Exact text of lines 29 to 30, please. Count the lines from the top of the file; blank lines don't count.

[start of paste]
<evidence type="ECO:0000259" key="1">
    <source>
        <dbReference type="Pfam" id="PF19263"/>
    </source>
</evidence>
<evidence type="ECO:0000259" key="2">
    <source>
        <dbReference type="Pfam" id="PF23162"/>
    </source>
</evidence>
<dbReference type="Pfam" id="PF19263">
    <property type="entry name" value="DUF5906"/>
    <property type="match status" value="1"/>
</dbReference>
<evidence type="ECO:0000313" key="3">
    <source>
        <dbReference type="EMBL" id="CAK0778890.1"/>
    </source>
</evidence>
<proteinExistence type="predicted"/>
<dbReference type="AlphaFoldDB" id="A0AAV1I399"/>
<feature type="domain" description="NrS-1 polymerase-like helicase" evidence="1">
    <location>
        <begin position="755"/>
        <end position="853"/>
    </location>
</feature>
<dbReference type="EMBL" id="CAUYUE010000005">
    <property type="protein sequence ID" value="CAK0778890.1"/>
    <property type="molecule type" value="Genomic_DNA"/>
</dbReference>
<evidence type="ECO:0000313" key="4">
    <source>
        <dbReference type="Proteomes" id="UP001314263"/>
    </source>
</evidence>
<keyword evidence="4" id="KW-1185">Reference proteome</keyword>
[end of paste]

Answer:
    <property type="protein sequence ID" value="CAK0778890.1"/>
    <property type="molecule type" value="Genomic_DNA"/>